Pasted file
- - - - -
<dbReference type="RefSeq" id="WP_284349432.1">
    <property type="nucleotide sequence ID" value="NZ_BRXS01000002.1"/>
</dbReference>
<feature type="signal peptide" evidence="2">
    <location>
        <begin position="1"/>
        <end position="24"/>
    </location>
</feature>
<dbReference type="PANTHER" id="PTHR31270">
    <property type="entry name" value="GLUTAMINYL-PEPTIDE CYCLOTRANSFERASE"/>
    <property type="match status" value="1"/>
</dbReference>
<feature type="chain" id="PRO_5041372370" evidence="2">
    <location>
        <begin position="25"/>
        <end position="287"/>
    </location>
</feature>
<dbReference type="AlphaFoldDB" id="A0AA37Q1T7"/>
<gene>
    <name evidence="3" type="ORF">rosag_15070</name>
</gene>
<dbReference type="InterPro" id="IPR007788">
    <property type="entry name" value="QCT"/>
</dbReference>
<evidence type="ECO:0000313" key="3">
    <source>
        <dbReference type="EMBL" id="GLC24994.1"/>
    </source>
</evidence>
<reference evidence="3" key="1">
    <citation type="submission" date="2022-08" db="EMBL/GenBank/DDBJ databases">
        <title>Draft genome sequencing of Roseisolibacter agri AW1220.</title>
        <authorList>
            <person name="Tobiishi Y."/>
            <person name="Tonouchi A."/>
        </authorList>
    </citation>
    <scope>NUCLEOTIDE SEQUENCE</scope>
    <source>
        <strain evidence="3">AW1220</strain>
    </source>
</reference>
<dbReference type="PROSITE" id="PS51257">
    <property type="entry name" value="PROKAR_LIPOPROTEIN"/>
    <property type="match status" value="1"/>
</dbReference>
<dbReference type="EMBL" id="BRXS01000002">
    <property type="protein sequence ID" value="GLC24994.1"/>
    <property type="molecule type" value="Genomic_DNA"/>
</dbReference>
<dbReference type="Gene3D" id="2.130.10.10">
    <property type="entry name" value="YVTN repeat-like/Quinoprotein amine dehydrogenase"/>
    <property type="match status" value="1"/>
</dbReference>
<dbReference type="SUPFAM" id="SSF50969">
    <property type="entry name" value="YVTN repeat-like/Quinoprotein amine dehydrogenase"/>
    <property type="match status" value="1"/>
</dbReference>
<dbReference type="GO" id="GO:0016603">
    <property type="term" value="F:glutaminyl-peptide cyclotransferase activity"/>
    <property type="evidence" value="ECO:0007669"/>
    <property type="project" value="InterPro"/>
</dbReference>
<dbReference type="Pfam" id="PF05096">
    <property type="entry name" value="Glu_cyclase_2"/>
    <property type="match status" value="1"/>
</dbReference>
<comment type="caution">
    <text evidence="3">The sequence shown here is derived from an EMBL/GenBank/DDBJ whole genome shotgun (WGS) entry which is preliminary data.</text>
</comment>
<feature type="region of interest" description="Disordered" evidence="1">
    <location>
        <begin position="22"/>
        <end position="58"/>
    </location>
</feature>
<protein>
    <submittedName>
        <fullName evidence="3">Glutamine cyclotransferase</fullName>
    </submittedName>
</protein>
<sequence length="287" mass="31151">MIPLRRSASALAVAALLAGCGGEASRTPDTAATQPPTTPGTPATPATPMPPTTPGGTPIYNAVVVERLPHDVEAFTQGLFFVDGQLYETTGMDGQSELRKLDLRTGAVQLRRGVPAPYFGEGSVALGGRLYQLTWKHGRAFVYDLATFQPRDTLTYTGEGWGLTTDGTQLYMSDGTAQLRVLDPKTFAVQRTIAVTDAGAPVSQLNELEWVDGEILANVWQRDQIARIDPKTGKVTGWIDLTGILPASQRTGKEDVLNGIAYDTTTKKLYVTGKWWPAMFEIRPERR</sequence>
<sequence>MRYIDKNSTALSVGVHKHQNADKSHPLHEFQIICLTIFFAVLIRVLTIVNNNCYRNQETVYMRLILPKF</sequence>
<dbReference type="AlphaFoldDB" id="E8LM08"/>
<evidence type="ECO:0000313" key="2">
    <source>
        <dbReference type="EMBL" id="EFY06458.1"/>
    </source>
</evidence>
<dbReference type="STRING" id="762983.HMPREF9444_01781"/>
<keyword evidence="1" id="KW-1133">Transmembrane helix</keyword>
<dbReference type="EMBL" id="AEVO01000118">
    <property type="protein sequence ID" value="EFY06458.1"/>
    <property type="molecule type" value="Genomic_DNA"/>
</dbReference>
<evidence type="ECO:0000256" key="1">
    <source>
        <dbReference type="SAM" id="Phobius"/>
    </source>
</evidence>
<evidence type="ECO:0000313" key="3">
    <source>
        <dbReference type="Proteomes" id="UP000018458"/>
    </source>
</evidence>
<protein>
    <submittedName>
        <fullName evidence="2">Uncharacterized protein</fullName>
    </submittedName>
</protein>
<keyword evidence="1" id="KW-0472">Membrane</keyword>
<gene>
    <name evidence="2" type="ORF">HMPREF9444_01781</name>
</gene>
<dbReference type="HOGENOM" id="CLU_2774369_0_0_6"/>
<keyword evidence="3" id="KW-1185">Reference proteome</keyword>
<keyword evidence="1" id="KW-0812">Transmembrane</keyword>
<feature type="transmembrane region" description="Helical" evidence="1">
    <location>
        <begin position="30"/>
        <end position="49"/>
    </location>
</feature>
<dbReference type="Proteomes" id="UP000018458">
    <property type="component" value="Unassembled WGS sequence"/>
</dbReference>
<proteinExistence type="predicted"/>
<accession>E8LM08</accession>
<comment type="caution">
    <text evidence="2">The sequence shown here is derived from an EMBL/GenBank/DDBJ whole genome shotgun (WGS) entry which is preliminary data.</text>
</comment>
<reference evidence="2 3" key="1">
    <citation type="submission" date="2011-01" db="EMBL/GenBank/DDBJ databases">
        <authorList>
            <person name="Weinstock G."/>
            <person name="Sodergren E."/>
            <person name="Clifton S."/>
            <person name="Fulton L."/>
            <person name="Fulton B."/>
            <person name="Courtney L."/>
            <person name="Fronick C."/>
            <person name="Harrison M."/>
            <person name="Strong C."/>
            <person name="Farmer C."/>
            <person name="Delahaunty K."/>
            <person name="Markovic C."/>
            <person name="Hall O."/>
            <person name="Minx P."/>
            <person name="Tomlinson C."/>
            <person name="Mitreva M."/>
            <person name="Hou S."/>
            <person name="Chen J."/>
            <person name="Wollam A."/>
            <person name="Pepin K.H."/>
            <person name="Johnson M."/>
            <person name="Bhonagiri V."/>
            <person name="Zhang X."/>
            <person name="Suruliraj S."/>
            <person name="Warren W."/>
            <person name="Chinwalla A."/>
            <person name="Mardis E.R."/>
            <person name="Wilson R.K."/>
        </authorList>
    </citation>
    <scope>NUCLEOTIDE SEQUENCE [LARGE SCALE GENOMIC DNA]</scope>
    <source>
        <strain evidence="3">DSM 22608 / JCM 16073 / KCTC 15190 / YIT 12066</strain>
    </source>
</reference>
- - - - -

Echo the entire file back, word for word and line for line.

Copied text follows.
<dbReference type="RefSeq" id="WP_284349432.1">
    <property type="nucleotide sequence ID" value="NZ_BRXS01000002.1"/>
</dbReference>
<feature type="signal peptide" evidence="2">
    <location>
        <begin position="1"/>
        <end position="24"/>
    </location>
</feature>
<dbReference type="PANTHER" id="PTHR31270">
    <property type="entry name" value="GLUTAMINYL-PEPTIDE CYCLOTRANSFERASE"/>
    <property type="match status" value="1"/>
</dbReference>
<feature type="chain" id="PRO_5041372370" evidence="2">
    <location>
        <begin position="25"/>
        <end position="287"/>
    </location>
</feature>
<dbReference type="AlphaFoldDB" id="A0AA37Q1T7"/>
<gene>
    <name evidence="3" type="ORF">rosag_15070</name>
</gene>
<dbReference type="InterPro" id="IPR007788">
    <property type="entry name" value="QCT"/>
</dbReference>
<evidence type="ECO:0000313" key="3">
    <source>
        <dbReference type="EMBL" id="GLC24994.1"/>
    </source>
</evidence>
<reference evidence="3" key="1">
    <citation type="submission" date="2022-08" db="EMBL/GenBank/DDBJ databases">
        <title>Draft genome sequencing of Roseisolibacter agri AW1220.</title>
        <authorList>
            <person name="Tobiishi Y."/>
            <person name="Tonouchi A."/>
        </authorList>
    </citation>
    <scope>NUCLEOTIDE SEQUENCE</scope>
    <source>
        <strain evidence="3">AW1220</strain>
    </source>
</reference>
<dbReference type="PROSITE" id="PS51257">
    <property type="entry name" value="PROKAR_LIPOPROTEIN"/>
    <property type="match status" value="1"/>
</dbReference>
<dbReference type="EMBL" id="BRXS01000002">
    <property type="protein sequence ID" value="GLC24994.1"/>
    <property type="molecule type" value="Genomic_DNA"/>
</dbReference>
<dbReference type="Gene3D" id="2.130.10.10">
    <property type="entry name" value="YVTN repeat-like/Quinoprotein amine dehydrogenase"/>
    <property type="match status" value="1"/>
</dbReference>
<dbReference type="SUPFAM" id="SSF50969">
    <property type="entry name" value="YVTN repeat-like/Quinoprotein amine dehydrogenase"/>
    <property type="match status" value="1"/>
</dbReference>
<dbReference type="GO" id="GO:0016603">
    <property type="term" value="F:glutaminyl-peptide cyclotransferase activity"/>
    <property type="evidence" value="ECO:0007669"/>
    <property type="project" value="InterPro"/>
</dbReference>
<dbReference type="Pfam" id="PF05096">
    <property type="entry name" value="Glu_cyclase_2"/>
    <property type="match status" value="1"/>
</dbReference>
<comment type="caution">
    <text evidence="3">The sequence shown here is derived from an EMBL/GenBank/DDBJ whole genome shotgun (WGS) entry which is preliminary data.</text>
</comment>
<feature type="region of interest" description="Disordered" evidence="1">
    <location>
        <begin position="22"/>
        <end position="58"/>
    </location>
</feature>
<protein>
    <submittedName>
        <fullName evidence="3">Glutamine cyclotransferase</fullName>
    </submittedName>
</protein>
<sequence length="287" mass="31151">MIPLRRSASALAVAALLAGCGGEASRTPDTAATQPPTTPGTPATPATPMPPTTPGGTPIYNAVVVERLPHDVEAFTQGLFFVDGQLYETTGMDGQSELRKLDLRTGAVQLRRGVPAPYFGEGSVALGGRLYQLTWKHGRAFVYDLATFQPRDTLTYTGEGWGLTTDGTQLYMSDGTAQLRVLDPKTFAVQRTIAVTDAGAPVSQLNELEWVDGEILANVWQRDQIARIDPKTGKVTGWIDLTGILPASQRTGKEDVLNGIAYDTTTKKLYVTGKWWPAMFEIRPERR</sequence>
<sequence>MRYIDKNSTALSVGVHKHQNADKSHPLHEFQIICLTIFFAVLIRVLTIVNNNCYRNQETVYMRLILPKF</sequence>
<dbReference type="AlphaFoldDB" id="E8LM08"/>
<evidence type="ECO:0000313" key="2">
    <source>
        <dbReference type="EMBL" id="EFY06458.1"/>
    </source>
</evidence>
<dbReference type="STRING" id="762983.HMPREF9444_01781"/>
<keyword evidence="1" id="KW-1133">Transmembrane helix</keyword>
<dbReference type="EMBL" id="AEVO01000118">
    <property type="protein sequence ID" value="EFY06458.1"/>
    <property type="molecule type" value="Genomic_DNA"/>
</dbReference>
<evidence type="ECO:0000256" key="1">
    <source>
        <dbReference type="SAM" id="Phobius"/>
    </source>
</evidence>
<evidence type="ECO:0000313" key="3">
    <source>
        <dbReference type="Proteomes" id="UP000018458"/>
    </source>
</evidence>
<protein>
    <submittedName>
        <fullName evidence="2">Uncharacterized protein</fullName>
    </submittedName>
</protein>
<keyword evidence="1" id="KW-0472">Membrane</keyword>
<gene>
    <name evidence="2" type="ORF">HMPREF9444_01781</name>
</gene>
<dbReference type="HOGENOM" id="CLU_2774369_0_0_6"/>
<keyword evidence="3" id="KW-1185">Reference proteome</keyword>
<keyword evidence="1" id="KW-0812">Transmembrane</keyword>
<feature type="transmembrane region" description="Helical" evidence="1">
    <location>
        <begin position="30"/>
        <end position="49"/>
    </location>
</feature>
<dbReference type="Proteomes" id="UP000018458">
    <property type="component" value="Unassembled WGS sequence"/>
</dbReference>
<proteinExistence type="predicted"/>
<accession>E8LM08</accession>
<comment type="caution">
    <text evidence="2">The sequence shown here is derived from an EMBL/GenBank/DDBJ whole genome shotgun (WGS) entry which is preliminary data.</text>
</comment>
<reference evidence="2 3" key="1">
    <citation type="submission" date="2011-01" db="EMBL/GenBank/DDBJ databases">
        <authorList>
            <person name="Weinstock G."/>
            <person name="Sodergren E."/>
            <person name="Clifton S."/>
            <person name="Fulton L."/>
            <person name="Fulton B."/>
            <person name="Courtney L."/>
            <person name="Fronick C."/>
            <person name="Harrison M."/>
            <person name="Strong C."/>
            <person name="Farmer C."/>
            <person name="Delahaunty K."/>
            <person name="Markovic C."/>
            <person name="Hall O."/>
            <person name="Minx P."/>
            <person name="Tomlinson C."/>
            <person name="Mitreva M."/>
            <person name="Hou S."/>
            <person name="Chen J."/>
            <person name="Wollam A."/>
            <person name="Pepin K.H."/>
            <person name="Johnson M."/>
            <person name="Bhonagiri V."/>
            <person name="Zhang X."/>
            <person name="Suruliraj S."/>
            <person name="Warren W."/>
            <person name="Chinwalla A."/>
            <person name="Mardis E.R."/>
            <person name="Wilson R.K."/>
        </authorList>
    </citation>
    <scope>NUCLEOTIDE SEQUENCE [LARGE SCALE GENOMIC DNA]</scope>
    <source>
        <strain evidence="3">DSM 22608 / JCM 16073 / KCTC 15190 / YIT 12066</strain>
    </source>
</reference>